The effects of a dopamine agonist (apomorphine) on experimental and spontaneous pain in patients with chronic radicular pain: A randomized, double-blind, placebo-controlled, cross-over study

May Haddad, Dorit Pud, Roi Treister, Erica Suzan, Elon Eisenberg

Research output: Contribution to journalArticlepeer-review

Abstract

Background Although evidence suggests that dopaminergic systems are involved in pain processing, the effects of dopaminergic interventions on pain remains questionable. This randomized, double blinded, placebo-controlled, cross-over study was aimed at exploring the effect of the dopamine agonist apomorphine on experimental pain evoked by cold stimulation and on spontaneous pain in patients with lumbar radicular (neuropathic) pain. Methods Data was collected from 35 patients with chronic lumbar radiculopathy (18 men, mean age 56.2±13 years). The following parameters were evaluated before (baseline) and 30, 75 and 120 minutes subsequent to a subcutaneous injection of 1.5 mg apomorphine or placebo: cold pain threshold and tolerance in the painful site (ice pack, affected leg) and in a remote non-painful site (12C water bath, hand), and spontaneous (affected leg) pain intensity (NPS, 0–100). Results One-hundred and twenty minutes following apomorphine (but not placebo) injection, cold pain threshold and tolerance in the hand increased significantly compared to baseline (from a median of 8.0 seconds (IQR = 5.0) to 10 seconds (IQR = 9.0), p = 0.001 and from a median of 19.5 seconds (IQR = 30.2) to 27.0 seconds (IQR = 37.5), p<0.001, respectively). In addition, apomorphine prolonged cold pain tolerance but not threshold in the painful site (from a median of 43.0 seconds (IQR = 63.0) at baseline to 51.0 seconds (IQR = 78.0) at 120 min, p = 0.02). Apomorphine demonstrated no superiority over placebo in reducing spontaneous pain intensity. Conclusion These findings are in line with previous results in healthy subjects, showing that apomorphine increases the ability to tolerate cold pain and therefore suggesting that dopaminergic interventions can have potential clinical relevance.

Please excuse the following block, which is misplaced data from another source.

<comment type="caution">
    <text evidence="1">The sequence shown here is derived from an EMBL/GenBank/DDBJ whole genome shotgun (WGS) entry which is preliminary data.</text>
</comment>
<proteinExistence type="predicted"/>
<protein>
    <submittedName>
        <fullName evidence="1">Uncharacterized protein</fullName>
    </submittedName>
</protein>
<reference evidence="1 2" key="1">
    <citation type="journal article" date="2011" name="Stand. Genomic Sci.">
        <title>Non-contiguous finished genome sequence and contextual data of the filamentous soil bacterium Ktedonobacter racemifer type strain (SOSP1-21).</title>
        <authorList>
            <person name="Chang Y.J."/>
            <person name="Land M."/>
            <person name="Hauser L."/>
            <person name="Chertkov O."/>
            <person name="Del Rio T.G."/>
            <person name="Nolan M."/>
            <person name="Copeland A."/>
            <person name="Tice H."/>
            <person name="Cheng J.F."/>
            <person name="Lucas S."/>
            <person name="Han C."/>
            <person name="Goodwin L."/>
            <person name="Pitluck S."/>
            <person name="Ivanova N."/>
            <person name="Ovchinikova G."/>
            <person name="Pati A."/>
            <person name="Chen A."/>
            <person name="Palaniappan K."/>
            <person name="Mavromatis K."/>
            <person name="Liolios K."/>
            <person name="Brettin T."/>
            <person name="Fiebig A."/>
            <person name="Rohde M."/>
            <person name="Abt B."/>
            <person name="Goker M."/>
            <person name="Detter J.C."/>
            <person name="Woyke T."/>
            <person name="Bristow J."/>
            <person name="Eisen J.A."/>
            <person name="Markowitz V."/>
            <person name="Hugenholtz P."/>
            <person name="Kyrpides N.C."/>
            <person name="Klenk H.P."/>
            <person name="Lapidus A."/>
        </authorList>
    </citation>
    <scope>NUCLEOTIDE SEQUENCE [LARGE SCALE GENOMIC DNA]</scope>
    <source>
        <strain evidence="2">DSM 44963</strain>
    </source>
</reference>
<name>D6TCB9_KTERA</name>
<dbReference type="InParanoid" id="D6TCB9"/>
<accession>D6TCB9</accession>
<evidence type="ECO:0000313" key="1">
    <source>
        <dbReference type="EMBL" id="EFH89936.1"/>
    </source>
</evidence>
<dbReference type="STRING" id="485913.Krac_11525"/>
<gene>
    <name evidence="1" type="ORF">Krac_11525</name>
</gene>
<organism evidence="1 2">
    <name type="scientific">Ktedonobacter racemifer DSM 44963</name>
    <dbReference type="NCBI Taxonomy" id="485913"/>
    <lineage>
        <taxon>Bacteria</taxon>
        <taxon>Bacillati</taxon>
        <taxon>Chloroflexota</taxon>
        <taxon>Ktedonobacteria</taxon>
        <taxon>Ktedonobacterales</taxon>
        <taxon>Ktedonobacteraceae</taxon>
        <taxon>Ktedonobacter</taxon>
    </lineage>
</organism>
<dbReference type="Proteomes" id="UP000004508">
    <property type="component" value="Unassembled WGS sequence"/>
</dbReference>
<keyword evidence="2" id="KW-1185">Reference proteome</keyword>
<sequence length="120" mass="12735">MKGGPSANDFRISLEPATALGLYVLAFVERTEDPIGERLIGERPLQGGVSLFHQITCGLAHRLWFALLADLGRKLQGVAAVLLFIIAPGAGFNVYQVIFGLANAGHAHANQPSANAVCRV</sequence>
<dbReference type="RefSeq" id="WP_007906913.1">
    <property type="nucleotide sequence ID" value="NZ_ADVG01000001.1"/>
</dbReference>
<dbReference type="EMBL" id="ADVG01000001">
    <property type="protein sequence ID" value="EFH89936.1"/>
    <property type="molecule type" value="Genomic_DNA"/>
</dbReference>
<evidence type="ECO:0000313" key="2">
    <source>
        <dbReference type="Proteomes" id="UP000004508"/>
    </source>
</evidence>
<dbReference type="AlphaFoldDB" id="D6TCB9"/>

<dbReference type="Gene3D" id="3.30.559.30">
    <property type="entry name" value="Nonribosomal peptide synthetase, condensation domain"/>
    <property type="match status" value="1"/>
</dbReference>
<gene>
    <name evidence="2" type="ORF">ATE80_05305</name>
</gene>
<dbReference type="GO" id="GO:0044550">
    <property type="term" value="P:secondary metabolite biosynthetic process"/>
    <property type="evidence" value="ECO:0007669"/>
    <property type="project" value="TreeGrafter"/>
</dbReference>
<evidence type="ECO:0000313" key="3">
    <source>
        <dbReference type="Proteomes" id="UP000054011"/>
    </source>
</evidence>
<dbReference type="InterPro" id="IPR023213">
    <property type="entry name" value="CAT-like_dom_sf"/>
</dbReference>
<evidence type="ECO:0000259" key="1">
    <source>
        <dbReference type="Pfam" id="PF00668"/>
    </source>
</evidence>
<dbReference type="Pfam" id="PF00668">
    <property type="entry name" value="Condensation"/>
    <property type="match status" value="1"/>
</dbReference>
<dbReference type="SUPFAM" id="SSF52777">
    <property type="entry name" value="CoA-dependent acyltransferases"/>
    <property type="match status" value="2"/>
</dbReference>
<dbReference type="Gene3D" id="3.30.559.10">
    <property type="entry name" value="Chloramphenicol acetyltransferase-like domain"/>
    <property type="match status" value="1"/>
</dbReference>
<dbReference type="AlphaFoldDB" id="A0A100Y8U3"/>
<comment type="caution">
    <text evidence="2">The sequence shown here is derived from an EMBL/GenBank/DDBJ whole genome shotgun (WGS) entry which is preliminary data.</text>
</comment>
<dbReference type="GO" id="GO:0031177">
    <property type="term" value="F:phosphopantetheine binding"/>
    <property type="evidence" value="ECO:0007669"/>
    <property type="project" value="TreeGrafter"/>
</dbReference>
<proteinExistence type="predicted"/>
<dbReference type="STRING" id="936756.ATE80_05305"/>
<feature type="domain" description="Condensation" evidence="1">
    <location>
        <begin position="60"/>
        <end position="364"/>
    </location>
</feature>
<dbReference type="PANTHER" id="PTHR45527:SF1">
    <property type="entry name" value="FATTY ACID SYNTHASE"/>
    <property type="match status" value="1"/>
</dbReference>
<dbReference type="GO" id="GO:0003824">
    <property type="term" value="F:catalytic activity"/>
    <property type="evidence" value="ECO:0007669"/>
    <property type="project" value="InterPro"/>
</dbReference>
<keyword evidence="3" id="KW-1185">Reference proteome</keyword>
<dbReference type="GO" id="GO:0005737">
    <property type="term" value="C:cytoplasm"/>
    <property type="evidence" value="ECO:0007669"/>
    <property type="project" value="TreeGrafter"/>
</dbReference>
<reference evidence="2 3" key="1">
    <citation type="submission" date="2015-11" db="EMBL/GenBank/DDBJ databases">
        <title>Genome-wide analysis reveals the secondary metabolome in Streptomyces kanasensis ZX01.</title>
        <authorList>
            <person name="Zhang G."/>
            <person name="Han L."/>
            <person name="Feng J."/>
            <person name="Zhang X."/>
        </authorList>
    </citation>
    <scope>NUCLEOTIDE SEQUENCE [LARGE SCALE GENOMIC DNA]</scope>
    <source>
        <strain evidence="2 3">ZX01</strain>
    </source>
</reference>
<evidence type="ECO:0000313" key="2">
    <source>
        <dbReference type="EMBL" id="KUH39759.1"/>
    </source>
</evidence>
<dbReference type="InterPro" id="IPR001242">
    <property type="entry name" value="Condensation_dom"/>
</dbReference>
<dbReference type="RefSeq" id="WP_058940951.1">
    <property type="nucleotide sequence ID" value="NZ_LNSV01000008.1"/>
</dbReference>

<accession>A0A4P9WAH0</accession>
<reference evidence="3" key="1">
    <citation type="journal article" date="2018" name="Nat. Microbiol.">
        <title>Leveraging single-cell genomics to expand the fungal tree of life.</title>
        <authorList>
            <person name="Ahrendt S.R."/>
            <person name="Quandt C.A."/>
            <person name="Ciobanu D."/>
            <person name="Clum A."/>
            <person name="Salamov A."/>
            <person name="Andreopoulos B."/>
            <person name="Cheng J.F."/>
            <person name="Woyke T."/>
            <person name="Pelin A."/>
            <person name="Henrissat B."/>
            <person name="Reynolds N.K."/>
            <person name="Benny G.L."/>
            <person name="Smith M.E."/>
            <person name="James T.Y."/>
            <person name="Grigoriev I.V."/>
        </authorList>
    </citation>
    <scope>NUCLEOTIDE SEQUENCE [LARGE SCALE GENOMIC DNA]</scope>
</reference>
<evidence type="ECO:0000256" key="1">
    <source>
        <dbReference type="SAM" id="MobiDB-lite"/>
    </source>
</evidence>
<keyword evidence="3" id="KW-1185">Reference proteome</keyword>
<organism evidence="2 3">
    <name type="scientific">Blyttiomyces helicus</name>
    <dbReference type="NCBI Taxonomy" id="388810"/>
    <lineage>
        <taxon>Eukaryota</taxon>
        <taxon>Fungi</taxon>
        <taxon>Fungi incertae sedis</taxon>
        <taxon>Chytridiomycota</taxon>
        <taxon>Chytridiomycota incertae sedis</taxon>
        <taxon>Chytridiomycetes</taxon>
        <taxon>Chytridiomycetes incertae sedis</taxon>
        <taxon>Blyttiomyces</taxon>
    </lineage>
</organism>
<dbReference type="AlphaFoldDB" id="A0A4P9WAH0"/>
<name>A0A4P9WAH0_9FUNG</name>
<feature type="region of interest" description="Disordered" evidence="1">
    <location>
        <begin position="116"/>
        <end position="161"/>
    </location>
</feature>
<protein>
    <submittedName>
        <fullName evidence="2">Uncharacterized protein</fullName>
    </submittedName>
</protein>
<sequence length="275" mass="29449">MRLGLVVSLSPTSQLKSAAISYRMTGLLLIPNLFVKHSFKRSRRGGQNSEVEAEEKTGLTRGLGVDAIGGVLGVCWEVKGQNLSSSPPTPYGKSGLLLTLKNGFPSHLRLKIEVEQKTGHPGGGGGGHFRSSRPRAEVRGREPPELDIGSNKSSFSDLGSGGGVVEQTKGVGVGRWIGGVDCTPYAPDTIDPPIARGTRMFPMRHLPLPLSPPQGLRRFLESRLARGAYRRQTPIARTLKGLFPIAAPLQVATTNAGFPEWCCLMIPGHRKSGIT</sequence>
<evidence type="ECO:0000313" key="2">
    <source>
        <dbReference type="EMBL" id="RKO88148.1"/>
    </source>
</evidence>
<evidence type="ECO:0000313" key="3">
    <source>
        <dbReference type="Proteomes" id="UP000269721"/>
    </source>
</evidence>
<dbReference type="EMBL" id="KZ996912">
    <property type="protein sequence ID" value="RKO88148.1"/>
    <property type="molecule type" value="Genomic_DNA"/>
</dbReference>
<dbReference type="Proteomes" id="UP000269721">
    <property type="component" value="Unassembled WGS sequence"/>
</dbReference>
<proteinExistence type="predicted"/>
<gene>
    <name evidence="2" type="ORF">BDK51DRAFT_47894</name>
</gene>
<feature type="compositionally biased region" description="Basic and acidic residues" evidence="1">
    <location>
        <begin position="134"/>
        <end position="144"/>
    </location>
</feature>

Original languageEnglish
Article numbere0195287
JournalPLoS ONE
Volume13
Issue number4
DOIs
StatePublished - Apr 2018

Bibliographical note

Funding Information:
This study was funded by a grant from the Israeli Science Foundation (ISF) no 529-10. The funders had no role in study design, data collection and analysis, decision to publish, or preparation of the manuscript.

Publisher Copyright:
© 2018 Haddad et al. This is an open access article distributed under the terms of the Creative Commons Attribution License, which permits unrestricted use, distribution, and reproduction in any medium, provided the original author and source are credited.

ASJC Scopus subject areas

  • General

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